Responding to a request from the Bush administration, IT and telecommunications industry representatives in Washington filed a plan with the government last week to improve the countrys critical infrastructure and cyber-security.
Calling for improved information sharing and private- and public-sector coordination, the groups hope to ward off heavy-handed government mandates in response to the demand for a more secure online environment.
The plan, submitted to the National Telecommunications and Information Administration last week, aims to protect not only the IT and communications industries but also all other industries that rely on their products and services.
The main message is that nobody can do it alone; it is every businesss responsibility to contribute to cyber-safety.
"Continuing to monitor and patch known vulnerabilities—studies show that this is not always happening," said Dan Bart, senior vice president of standards and special projects at the Telecommunications Industry Association, in Arlington, Va. "Making sure you have virus protection that kicks in on your screen savers—it has to become part of everyday instruction," said Bart. "If youre the chief information officer of a company, youve got to kick some butt to make this happen."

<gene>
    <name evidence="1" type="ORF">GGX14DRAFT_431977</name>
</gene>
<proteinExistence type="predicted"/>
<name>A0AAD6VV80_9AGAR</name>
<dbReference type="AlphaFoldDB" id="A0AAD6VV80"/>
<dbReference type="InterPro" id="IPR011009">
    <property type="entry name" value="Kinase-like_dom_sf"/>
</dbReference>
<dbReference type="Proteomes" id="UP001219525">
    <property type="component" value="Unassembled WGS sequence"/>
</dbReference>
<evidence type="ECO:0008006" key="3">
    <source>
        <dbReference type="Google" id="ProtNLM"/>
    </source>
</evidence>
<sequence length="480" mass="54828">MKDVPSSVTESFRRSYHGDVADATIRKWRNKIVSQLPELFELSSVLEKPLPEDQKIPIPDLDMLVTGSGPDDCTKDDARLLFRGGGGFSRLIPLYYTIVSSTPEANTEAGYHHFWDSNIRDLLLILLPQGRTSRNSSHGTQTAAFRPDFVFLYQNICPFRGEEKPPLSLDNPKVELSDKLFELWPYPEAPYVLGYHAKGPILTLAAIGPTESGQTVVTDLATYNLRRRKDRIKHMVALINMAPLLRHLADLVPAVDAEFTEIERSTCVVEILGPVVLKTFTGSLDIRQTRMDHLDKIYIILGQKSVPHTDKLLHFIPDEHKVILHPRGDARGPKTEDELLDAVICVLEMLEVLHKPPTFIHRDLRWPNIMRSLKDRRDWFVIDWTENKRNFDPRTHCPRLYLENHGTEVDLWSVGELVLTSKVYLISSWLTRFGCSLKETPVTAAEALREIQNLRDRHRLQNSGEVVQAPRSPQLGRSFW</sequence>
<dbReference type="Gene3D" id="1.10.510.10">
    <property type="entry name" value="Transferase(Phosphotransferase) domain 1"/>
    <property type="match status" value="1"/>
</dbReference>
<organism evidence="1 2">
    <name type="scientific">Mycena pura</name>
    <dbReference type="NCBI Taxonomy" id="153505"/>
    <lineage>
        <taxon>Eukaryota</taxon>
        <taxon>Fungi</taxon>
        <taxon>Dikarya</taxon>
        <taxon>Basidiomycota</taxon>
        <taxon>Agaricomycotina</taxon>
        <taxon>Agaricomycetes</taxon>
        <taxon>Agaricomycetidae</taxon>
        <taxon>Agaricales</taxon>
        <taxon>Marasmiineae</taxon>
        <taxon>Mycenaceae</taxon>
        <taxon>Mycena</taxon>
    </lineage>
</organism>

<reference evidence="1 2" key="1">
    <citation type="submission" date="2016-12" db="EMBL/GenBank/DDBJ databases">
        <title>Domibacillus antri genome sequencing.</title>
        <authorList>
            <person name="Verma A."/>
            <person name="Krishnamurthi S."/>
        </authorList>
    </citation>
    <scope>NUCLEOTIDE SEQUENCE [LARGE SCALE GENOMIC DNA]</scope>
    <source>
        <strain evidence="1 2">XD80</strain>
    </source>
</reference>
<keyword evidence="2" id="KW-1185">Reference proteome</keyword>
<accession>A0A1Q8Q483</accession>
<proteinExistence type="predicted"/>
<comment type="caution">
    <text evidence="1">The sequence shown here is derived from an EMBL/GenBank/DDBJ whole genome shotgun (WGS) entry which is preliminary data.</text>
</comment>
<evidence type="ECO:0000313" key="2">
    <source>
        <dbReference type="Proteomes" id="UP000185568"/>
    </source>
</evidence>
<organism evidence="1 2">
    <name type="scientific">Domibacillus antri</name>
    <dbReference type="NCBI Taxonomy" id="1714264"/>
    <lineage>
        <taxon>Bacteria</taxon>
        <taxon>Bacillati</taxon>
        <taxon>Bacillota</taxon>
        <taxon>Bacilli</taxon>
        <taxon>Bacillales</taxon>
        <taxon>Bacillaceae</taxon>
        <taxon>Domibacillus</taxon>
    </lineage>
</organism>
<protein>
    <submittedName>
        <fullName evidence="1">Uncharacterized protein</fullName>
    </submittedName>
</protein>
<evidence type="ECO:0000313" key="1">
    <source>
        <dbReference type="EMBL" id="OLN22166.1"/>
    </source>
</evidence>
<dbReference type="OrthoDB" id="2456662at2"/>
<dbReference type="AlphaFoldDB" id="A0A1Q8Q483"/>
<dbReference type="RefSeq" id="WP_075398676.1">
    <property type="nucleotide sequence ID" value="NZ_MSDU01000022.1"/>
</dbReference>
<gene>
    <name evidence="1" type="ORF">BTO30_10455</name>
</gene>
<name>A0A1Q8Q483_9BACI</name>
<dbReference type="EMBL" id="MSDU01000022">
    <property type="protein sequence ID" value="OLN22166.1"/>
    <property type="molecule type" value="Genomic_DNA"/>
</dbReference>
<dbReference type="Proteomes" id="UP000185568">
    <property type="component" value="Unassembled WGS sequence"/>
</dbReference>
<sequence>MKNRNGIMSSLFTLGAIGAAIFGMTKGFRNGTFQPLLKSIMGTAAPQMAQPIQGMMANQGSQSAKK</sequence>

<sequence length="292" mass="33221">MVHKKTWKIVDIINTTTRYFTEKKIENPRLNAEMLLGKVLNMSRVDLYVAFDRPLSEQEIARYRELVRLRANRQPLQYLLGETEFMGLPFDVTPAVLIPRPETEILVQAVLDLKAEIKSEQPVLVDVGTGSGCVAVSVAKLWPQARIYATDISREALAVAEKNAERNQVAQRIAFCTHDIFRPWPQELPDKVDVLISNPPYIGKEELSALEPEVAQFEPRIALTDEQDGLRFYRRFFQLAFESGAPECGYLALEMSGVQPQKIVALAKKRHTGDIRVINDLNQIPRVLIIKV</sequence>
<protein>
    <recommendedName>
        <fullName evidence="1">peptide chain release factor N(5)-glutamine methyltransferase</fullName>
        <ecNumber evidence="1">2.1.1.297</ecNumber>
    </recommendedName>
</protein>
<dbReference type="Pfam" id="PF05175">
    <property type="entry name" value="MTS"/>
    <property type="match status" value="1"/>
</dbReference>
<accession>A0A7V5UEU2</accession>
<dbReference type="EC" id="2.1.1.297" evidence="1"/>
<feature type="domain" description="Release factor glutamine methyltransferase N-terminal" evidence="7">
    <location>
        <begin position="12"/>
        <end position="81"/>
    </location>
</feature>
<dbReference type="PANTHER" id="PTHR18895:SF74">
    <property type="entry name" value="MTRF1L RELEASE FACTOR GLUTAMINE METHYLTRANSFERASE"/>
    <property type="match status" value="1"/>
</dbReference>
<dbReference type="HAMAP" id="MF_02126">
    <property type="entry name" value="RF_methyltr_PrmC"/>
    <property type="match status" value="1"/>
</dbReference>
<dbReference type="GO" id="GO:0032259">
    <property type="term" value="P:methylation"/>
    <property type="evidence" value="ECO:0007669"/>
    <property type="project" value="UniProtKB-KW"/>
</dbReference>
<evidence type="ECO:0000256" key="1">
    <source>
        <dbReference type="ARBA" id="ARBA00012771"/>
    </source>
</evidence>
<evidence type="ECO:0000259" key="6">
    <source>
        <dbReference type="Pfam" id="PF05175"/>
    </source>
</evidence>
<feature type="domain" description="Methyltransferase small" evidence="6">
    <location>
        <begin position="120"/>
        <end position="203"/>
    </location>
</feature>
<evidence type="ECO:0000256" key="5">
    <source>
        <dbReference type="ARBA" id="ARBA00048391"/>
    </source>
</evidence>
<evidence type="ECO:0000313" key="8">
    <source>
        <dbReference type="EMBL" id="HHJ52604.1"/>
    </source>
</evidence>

Developed by TIA and three other industry groups in Washington, the National Strategy for Critical Infrastructure and Cyberspace Security recommends that businesses and schools regularly teach ethical online behavior. It also calls for the government to close loopholes in laws that make it difficult to punish malicious hacking and other illegal online activity.
By making suggestions for improved private- and public-sector coordination, the industry hopes to avoid potentially burdensome new regulations. "People dont want to have government mandate that you must do this or you must do that," Bart said. "Regulators abhor a vacuum."
The groups are also looking to the government to increase international initiatives to promote better practices when it comes to information security and reporting cyber-crime because varying legal frameworks make international investigations and prosecutions difficult. The trade groups suggested the creation of an International Critical Infrastructure Assurance Coordinating Center, in which industry would play a key role along with governments.
"It doesnt make sense to have government-to-government-only negotiations," Bart said. "Thats kind of like a bunch of podiatrists standing around talking about brain surgery."
The cyber-security plan, combined with similar proposals submitted by other critical industries, will be incorporated into policy papers under development by the administrations Critical Infrastructure Protection Board and the Office of Homeland Security. The papers are slated for completion in July, according to Bart.
"Its no secret that we are not supportive of federally mandated standards," said Shannon Kellogg, vice president of information security programs at the Information Technology Association of America, in Arlington, Va. "Regulation and legislation cannot keep up with technology."